This article is for those of us who have never let go of the series. Never needed a rest from it. Still find stories even like The Twin Dilemma to have merit. This is for those of us who are not afraid to dress up like characters from the series, who knew bow ties were cool before he even wore one. This is for those who say squee even though I hate that word. The fact we have the word means we have Doctor Who.

A life without Doctor Who in it is impossible to think about. It’s not just putting DVDs on the shelf, it is interacting with everyone. Ask yourself, where would you be without the influence of Doctor Who in your life? I did and I didn’t like that answer.

I feel like without Doctor Who, I would lose what was unique about me. I wouldn’t have my sense of humour, I wouldn’t have my friends that I met through the years and all around the world. Some of these people I have lost track of but eventually we always reconnect.

My job(s) have allowed me to get involved with the series in small ways. I have been around the world going to conventions and meeting people who worked in the series. Without Doctor Who I would have never gone to Minnehaha park in the fall of 1988 which changed my life forever, never been to conventions to listen to Jon Pertwee tell someone off, never listen to Sylvester McCoy tell someone to leave him alone. I would have never been able to tell Terry Walsh to fuck off in Chicago or stay in Richard Franklin’s house let alone have John Levene stay in my house. I would have never been able to drape myself in a flag that was half US and half UK, never been able to surprise Deborah Waitling in a bar in LA that I knew who she was. I would have never found myself in a PBS board room with other people trying to bring Doctor Who back to their station. I would have never been able to start up the Minnesota Doctor Who Viewing Society but refuse to watch anything I was showing. I could go on for pages….. but so could you.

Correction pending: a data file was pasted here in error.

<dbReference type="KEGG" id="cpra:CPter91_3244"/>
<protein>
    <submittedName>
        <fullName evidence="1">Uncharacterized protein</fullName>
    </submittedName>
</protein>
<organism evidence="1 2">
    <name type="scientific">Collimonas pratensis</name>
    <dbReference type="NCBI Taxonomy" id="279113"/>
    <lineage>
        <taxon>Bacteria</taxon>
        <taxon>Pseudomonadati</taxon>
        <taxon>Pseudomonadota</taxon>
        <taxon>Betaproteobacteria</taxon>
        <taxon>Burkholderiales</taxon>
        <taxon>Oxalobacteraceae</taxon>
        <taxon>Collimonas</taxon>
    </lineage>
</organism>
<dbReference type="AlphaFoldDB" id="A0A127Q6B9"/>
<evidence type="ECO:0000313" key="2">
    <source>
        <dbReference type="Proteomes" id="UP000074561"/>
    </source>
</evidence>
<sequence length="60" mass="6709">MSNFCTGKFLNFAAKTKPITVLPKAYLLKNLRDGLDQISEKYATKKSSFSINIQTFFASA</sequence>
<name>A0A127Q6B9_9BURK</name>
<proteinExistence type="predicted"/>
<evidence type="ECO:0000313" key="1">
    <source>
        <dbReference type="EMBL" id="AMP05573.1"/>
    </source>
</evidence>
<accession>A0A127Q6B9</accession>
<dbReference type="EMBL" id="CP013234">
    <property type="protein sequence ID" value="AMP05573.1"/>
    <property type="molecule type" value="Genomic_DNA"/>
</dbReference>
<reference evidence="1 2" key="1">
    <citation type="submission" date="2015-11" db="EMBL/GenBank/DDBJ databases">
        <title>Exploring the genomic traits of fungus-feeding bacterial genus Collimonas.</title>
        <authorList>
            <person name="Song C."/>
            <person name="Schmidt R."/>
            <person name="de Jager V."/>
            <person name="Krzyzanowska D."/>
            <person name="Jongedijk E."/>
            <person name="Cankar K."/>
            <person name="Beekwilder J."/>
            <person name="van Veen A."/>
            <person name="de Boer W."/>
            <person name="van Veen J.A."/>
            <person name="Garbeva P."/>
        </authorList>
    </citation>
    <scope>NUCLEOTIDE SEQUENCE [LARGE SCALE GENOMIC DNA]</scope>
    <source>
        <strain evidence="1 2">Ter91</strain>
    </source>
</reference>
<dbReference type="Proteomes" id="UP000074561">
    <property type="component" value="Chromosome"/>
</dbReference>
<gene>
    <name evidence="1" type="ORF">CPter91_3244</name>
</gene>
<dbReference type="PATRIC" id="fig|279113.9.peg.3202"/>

I know people who have made it their lives to become experts on the series, people who went into writing or production not only because of Doctor Who but the sole purpose was to bring it back and work on it. People who make thousands of other people happy by putting on conventions. Other people who name their pets or children after Doctor Who companions or characters. Men who grow sideburns because they want to look like David Tennant and women who die their hair red to look more like Karen Gillan.